The Financial Conduct Authority (FCA), which will assume control of regulating claims management companies (CMCs) next April, has published a consultation outlining what could be expected of claims farmers.

Proposals include requiring CMCs to provide a potential customer with a short summary document containing information such as the fees being charged and the services a CMC aims to provide. This document will need to be provided before any contract is agreed.

The proposed regulatory regime heralds a tougher environment for CMCs: the current Claims Management Regulator requires that CMCs charge a ‘reasonable’ fee reflecting the work done. Law firms regulated by the SRA are likely to welcome any action which levels the playing field and imposes equivalent restrictions on CMCs.

Andrew Bailey, chief executive of the FCA, said a well-functioning claims management sector can help provide justice and redress to people who have suffered harm, but added that poor conduct persists.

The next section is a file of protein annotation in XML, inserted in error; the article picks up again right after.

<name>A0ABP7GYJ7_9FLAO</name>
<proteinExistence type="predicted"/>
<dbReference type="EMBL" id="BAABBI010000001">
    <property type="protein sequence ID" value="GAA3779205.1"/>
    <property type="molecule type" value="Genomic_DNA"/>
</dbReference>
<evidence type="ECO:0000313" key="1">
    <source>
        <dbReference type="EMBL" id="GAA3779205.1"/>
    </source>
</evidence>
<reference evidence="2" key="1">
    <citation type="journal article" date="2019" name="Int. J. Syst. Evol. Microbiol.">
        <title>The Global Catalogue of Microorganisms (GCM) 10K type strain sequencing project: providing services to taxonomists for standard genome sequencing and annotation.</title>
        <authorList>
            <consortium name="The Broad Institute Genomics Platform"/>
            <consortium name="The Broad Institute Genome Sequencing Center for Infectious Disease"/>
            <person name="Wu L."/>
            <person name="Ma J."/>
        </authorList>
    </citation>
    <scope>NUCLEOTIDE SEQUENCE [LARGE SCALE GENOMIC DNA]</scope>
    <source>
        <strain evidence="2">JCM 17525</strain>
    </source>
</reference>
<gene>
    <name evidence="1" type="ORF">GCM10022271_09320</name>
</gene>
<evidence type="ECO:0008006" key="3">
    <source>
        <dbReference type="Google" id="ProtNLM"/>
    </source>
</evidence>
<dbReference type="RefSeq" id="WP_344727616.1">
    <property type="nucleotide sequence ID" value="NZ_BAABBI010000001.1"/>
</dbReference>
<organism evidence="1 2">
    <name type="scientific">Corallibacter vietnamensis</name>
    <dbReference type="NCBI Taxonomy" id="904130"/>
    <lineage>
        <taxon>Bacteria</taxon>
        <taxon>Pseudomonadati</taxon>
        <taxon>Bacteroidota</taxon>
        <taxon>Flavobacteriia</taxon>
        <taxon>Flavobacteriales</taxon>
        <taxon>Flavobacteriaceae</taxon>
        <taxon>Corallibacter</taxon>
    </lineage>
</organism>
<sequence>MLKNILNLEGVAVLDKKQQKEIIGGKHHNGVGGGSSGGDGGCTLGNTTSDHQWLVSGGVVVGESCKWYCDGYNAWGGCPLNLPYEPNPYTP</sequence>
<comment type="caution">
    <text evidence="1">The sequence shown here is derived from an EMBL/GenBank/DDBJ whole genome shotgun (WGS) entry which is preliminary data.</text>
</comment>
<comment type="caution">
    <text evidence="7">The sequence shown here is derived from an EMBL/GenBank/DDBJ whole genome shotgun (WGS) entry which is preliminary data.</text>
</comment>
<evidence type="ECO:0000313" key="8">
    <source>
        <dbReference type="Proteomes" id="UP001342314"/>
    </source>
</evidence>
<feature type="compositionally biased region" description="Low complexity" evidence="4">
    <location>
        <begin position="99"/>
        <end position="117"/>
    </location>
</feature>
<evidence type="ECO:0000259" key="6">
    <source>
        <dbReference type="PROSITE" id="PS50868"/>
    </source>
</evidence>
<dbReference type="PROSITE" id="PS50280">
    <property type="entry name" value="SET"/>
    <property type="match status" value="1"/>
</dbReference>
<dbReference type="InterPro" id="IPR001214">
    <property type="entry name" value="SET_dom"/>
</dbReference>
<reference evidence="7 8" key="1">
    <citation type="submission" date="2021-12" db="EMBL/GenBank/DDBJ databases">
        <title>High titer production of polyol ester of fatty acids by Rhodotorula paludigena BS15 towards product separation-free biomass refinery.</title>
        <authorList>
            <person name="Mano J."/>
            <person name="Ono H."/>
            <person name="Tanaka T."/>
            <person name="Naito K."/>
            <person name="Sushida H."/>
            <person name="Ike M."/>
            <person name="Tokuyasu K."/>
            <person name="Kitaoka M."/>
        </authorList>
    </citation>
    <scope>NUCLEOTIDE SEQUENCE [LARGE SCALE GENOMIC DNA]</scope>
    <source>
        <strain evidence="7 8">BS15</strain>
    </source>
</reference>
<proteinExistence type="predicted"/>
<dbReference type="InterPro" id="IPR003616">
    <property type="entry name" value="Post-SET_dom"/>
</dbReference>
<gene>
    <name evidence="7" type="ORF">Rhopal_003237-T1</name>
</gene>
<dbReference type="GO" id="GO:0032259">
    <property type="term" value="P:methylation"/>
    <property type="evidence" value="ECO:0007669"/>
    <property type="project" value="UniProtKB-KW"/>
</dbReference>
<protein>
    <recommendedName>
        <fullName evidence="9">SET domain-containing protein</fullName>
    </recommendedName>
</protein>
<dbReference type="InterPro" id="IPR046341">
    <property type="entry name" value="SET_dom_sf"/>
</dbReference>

‘We want CMCs to be trusted providers of high-quality, good-value services that can truly help consumers,’ said Bailey. ‘A key element of our approach to regulation will be ensuring that consumers are both protected and treated fairly.

’Proposed rules may require CMCs to highlight any free alternatives, such as ombudsman schemes, in marketing material and pre-contract disclosures. Due diligence will be needed on so-called ‘lead lists’ from third parties, and CMCs will have to record and keep all calls with customers for at least 12 months. New limits setting minimum cash reserves will be imposed on fi rms that hold capital, based on the type of business they undertake.

In terms of punishing non-compliance, the FCA intends to use fi ning and suspension powers to achieve ‘credible deterrence’ and show there are ‘meaningful consequences’ for breaching the rules.

The FCA says it is alive to the ease with which CMCs can re-emerge as new entities following liquidation or insolvency. New applicants for a licence must pass a fit-and-proper test, and they are unlikely to be authorised if they have any ongoing connections with people involved in serious previous misconduct.

The consultation ends on 3 August.